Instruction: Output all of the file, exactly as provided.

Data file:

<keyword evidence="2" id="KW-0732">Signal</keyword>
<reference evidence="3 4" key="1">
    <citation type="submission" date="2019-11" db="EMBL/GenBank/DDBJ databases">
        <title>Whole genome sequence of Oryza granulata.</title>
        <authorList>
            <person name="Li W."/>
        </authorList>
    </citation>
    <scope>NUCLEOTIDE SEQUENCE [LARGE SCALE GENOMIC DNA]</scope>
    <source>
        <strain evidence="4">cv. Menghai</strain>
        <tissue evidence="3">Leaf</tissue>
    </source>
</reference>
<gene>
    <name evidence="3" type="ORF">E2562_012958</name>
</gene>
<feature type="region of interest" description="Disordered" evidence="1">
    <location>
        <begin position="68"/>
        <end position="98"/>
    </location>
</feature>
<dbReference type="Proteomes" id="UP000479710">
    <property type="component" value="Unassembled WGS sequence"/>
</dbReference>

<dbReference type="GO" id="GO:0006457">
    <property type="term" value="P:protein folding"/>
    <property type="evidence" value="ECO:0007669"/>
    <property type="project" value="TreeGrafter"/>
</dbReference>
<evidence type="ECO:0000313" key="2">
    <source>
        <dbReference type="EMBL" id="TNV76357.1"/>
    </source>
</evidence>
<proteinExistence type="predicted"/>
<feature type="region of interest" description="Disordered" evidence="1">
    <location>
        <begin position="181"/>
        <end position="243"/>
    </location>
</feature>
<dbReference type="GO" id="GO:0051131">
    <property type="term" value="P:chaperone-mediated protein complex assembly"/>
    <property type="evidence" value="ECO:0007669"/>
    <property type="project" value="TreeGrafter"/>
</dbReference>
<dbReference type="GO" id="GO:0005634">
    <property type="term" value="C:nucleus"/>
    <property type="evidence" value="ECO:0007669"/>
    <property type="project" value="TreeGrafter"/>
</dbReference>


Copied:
<keyword evidence="2" id="KW-0732">Signal</keyword>
<reference evidence="3 4" key="1">
    <citation type="submission" date="2019-11" db="EMBL/GenBank/DDBJ databases">
        <title>Whole genome sequence of Oryza granulata.</title>
        <authorList>
            <person name="Li W."/>
        </authorList>
    </citation>
    <scope>NUCLEOTIDE SEQUENCE [LARGE SCALE GENOMIC DNA]</scope>
    <source>
        <strain evidence="4">cv. Menghai</strain>
        <tissue evidence="3">Leaf</tissue>
    </source>
</reference>
<gene>
    <name evidence="3" type="ORF">E2562_012958</name>
</gene>
<feature type="region of interest" description="Disordered" evidence="1">
    <location>
        <begin position="68"/>
        <end position="98"/>
    </location>
</feature>
<dbReference type="Proteomes" id="UP000479710">
    <property type="component" value="Unassembled WGS sequence"/>
</dbReference>

<dbReference type="GO" id="GO:0006457">
    <property type="term" value="P:protein folding"/>
    <property type="evidence" value="ECO:0007669"/>
    <property type="project" value="TreeGrafter"/>
</dbReference>
<evidence type="ECO:0000313" key="2">
    <source>
        <dbReference type="EMBL" id="TNV76357.1"/>
    </source>
</evidence>
<proteinExistence type="predicted"/>
<feature type="region of interest" description="Disordered" evidence="1">
    <location>
        <begin position="181"/>
        <end position="243"/>
    </location>
</feature>
<dbReference type="GO" id="GO:0051131">
    <property type="term" value="P:chaperone-mediated protein complex assembly"/>
    <property type="evidence" value="ECO:0007669"/>
    <property type="project" value="TreeGrafter"/>
</dbReference>
<dbReference type="GO" id="GO:0005634">
    <property type="term" value="C:nucleus"/>
    <property type="evidence" value="ECO:0007669"/>
    <property type="project" value="TreeGrafter"/>
</dbReference>